Olympic-Lifting, Power-Lifting, Strength and Conditioning
The 4 Horsemen will usher in a new age of fitness. The traditional versions of Conquest, War, Famine and Death are represented in our focus on Goals, Competition, Nutrition and Metabolic-conditioning. We firmly believe that strength, power and fitness are best achieved by utilizing CrossFit methods and the 4 Horsemen of Lifts: Squats, Presses, Deadlifts and O-lifts.
Thursday, January 22, 2009
The Four!!! Part D - O-lifts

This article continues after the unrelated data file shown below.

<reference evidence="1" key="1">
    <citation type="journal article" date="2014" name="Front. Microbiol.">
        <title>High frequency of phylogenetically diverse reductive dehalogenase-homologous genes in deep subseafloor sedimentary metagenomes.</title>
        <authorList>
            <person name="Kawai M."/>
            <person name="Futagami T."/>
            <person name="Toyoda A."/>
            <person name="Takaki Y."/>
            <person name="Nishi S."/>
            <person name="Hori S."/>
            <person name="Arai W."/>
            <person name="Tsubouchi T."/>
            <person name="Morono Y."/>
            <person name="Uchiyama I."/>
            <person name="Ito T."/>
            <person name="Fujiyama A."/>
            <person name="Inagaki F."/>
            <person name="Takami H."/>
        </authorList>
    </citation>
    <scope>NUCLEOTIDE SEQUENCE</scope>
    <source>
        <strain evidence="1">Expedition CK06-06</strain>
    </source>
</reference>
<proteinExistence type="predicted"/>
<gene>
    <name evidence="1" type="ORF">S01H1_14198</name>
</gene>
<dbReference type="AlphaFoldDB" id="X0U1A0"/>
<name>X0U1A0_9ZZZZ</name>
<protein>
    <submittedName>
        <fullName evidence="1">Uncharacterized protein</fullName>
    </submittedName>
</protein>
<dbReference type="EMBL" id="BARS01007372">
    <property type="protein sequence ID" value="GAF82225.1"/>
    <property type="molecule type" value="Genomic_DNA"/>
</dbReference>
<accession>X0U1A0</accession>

Olympic lifts (O-lifts) or Weightlifting the one word version not weight lifting to two word version describing the recreational activity of a 1/3 of the population in which they move some dumbbells in a futile effort to get in shape. I'm talking about weightlifting which is all about the Snatch and the Clean & Jerk (2 of the original 3 Olympic lifts - they removed the clean and press) and any of the hanging- (prefix - start just below knee) or power- (prefix - catch in 1/4-1/2 squat) versions. There is no better way to develop pure POWER than the O-lifts. They are a true power movement in that they move enormous loads from ground to overhead in a very short amount of time. For all those scientists like myself that can do the math Power = Work/time where Work = Force(load) x distance. So if you move the same load faster you create more power even though you are doing the same amount of work. Basically power is all about speed or explosiveness in an exercise. This speed/explosiveness is generated in the "seat of power" basically from all the muscles that attach to the pelvis mainly the back, quads, hams, glutes and hips. The tremendous power generated by the opening of the hips can transfer directly from weightlifting into other activities of daily life such as running and jumping. Thus O-lift are extremely functional and should be an active part of any program. The down side to the O-lifts is that they are very technical in nature when trying to move the load from the floor to overhead. Although not as beneficial, simpler versions (smaller range of motion) can be employed rather easily so that one may gain from using such a lift. The simplest form of the clean is a standing two feet jump. Instead of the full squat clean which starts with the weight on the floor, one could start with the weight just above the knee on the thighs - then "explode" or "Jump" with the weight while keeping the arms straight, to full hips, legs, back extension, shrugging at the top of the "pull". The lifter should come up onto their toes without actively engaging the calves and the lifter and the bar(load) should feel weightless for a fraction of a second. This sort of bastardized version of the clean simplifies the movement but still allows for someone with no understanding of what they are doing to benefit from the lift. In all honesty, a knowledgeable and certified coach is needed to learn the full versions of the lift. O-lifts are all about the "jump" as this is where the power comes from. So please do not let me see you trying to reverse curl 225lbs in a heaving motion that is all back in a poor attempt at a power clean. I would rather see you doing jumps with two 40# dumbbells in your hands. I love the O-lifts so more detailed rants are on the way!